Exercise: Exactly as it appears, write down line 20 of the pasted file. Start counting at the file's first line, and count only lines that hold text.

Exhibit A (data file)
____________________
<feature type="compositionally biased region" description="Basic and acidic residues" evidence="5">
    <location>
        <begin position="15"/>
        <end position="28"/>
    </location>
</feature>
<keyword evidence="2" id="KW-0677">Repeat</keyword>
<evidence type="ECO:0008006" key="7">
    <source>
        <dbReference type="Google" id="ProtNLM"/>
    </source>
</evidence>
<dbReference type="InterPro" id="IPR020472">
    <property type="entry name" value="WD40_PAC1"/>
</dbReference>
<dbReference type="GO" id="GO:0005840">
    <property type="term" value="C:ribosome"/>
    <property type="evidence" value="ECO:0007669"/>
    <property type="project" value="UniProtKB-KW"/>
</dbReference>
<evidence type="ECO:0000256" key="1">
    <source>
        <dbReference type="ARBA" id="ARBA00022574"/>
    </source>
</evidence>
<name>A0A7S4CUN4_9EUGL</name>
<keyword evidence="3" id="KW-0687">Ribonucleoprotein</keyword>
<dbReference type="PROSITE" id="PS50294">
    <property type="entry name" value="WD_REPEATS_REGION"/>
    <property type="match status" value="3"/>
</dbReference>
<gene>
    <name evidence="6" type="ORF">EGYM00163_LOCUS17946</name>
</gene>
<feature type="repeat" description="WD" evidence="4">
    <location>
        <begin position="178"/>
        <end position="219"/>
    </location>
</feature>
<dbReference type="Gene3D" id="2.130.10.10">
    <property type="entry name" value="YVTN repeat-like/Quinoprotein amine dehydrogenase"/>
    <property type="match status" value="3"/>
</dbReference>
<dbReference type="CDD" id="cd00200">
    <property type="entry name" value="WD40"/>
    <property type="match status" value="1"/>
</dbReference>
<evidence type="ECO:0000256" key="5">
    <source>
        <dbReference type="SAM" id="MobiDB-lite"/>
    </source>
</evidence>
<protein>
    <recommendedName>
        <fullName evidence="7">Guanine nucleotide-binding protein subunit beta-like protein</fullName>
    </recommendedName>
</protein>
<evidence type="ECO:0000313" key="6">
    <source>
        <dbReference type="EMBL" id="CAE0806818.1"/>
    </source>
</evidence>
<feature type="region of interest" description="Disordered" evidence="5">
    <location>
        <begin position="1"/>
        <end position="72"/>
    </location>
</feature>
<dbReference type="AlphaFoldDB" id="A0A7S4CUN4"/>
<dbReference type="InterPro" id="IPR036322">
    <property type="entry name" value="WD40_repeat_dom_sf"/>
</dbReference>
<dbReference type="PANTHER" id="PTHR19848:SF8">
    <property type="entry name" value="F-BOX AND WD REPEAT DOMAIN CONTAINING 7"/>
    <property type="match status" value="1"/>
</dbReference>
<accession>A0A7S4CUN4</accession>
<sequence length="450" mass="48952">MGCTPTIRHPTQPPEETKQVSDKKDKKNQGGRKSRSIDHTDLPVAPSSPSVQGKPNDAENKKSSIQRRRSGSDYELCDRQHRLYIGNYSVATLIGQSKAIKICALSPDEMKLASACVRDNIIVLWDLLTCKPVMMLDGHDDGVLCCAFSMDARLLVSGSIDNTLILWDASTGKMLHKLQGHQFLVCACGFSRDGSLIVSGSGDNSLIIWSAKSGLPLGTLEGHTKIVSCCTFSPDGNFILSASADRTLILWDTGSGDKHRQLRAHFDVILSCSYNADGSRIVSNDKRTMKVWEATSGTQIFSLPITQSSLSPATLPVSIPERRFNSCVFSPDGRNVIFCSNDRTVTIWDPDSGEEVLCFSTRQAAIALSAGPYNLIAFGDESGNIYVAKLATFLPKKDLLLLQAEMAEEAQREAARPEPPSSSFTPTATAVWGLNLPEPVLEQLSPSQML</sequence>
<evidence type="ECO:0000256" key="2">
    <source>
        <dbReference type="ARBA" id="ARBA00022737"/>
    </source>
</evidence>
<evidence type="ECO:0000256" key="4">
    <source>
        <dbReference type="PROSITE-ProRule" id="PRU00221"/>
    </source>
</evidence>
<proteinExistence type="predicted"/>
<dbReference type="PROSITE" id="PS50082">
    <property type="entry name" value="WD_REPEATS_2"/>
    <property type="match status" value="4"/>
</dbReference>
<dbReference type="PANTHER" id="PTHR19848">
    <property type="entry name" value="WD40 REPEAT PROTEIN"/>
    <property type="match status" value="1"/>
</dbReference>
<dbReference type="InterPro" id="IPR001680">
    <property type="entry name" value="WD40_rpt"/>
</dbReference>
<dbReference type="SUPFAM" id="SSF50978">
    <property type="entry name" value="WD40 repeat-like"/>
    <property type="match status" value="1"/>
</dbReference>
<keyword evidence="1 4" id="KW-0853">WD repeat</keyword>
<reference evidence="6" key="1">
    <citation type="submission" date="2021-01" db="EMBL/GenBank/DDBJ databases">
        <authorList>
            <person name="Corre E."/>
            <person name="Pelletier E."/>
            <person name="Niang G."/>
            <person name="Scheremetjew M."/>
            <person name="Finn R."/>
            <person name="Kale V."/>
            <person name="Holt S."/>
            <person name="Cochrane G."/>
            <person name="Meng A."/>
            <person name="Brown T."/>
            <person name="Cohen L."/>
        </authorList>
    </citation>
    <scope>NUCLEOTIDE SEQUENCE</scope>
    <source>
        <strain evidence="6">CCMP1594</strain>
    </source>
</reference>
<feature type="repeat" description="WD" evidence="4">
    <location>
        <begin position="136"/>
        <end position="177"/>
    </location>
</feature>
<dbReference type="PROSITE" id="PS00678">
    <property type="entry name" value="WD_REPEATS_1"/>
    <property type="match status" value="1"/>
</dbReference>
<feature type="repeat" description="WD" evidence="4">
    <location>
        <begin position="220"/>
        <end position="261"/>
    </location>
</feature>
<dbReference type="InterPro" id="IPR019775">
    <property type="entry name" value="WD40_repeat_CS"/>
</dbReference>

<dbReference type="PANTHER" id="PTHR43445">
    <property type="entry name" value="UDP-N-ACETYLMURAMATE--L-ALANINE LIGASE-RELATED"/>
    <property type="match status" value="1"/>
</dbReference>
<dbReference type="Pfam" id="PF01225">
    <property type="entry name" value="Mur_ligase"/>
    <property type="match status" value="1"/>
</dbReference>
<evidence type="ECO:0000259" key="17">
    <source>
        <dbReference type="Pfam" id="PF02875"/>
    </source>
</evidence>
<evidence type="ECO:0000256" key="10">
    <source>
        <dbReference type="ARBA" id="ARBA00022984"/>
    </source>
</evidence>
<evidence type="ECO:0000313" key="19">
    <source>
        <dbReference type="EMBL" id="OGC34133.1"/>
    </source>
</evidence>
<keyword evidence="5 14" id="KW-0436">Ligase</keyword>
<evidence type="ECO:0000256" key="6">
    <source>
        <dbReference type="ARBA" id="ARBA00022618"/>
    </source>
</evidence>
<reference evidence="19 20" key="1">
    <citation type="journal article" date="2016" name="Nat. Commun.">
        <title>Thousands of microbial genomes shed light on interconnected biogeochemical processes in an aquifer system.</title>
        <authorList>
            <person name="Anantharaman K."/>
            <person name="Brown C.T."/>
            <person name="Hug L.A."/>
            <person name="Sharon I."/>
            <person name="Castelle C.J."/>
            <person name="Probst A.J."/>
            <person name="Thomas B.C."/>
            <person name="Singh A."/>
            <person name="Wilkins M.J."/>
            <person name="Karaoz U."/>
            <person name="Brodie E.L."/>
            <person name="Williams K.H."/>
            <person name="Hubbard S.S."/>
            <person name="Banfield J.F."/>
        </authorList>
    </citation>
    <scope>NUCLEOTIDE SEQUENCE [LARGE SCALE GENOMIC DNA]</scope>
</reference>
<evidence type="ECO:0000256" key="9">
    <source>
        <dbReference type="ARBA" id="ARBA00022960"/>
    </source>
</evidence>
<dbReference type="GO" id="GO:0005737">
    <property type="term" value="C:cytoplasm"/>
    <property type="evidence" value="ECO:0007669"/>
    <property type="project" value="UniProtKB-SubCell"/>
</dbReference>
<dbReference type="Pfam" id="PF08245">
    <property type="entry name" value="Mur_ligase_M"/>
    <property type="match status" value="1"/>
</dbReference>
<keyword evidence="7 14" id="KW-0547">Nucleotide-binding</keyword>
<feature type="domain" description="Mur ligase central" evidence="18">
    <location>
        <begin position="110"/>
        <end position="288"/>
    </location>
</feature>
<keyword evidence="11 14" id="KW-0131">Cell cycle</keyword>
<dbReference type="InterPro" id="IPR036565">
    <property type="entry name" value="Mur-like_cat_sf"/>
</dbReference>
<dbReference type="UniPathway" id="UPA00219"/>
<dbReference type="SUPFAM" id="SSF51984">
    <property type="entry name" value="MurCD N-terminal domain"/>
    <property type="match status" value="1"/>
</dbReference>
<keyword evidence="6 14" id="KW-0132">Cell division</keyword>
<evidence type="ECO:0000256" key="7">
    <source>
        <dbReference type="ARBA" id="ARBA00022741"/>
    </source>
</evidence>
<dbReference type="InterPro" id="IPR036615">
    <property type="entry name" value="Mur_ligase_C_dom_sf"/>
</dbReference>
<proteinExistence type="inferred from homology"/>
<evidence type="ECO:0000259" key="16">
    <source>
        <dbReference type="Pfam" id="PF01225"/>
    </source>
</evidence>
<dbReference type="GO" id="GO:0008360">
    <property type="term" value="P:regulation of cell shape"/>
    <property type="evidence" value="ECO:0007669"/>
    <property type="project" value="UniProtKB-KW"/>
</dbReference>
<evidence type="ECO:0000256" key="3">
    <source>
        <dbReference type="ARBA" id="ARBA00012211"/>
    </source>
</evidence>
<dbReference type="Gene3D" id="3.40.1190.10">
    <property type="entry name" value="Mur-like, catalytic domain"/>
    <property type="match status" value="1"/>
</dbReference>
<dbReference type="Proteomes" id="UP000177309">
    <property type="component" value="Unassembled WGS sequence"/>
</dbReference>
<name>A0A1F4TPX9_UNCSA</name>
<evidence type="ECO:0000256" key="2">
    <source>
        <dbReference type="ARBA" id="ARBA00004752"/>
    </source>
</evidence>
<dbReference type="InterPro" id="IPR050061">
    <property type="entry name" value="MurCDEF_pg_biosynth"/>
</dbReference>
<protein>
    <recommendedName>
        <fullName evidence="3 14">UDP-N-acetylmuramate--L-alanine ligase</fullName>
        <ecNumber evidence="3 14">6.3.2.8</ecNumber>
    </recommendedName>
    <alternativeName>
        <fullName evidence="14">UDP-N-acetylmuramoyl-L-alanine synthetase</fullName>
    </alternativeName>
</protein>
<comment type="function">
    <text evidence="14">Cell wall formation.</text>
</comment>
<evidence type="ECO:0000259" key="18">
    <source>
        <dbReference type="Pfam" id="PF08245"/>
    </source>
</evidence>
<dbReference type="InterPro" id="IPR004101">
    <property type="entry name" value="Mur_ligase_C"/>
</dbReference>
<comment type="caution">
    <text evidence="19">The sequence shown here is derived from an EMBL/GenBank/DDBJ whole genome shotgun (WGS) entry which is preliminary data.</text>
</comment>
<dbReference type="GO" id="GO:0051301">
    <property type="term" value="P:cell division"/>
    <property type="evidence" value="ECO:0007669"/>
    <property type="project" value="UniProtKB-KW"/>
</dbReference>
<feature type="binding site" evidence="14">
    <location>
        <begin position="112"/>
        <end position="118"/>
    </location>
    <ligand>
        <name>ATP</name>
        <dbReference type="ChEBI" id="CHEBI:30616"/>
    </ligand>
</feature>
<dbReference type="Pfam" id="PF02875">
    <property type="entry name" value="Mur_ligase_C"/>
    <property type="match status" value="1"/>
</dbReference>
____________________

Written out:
</dbReference>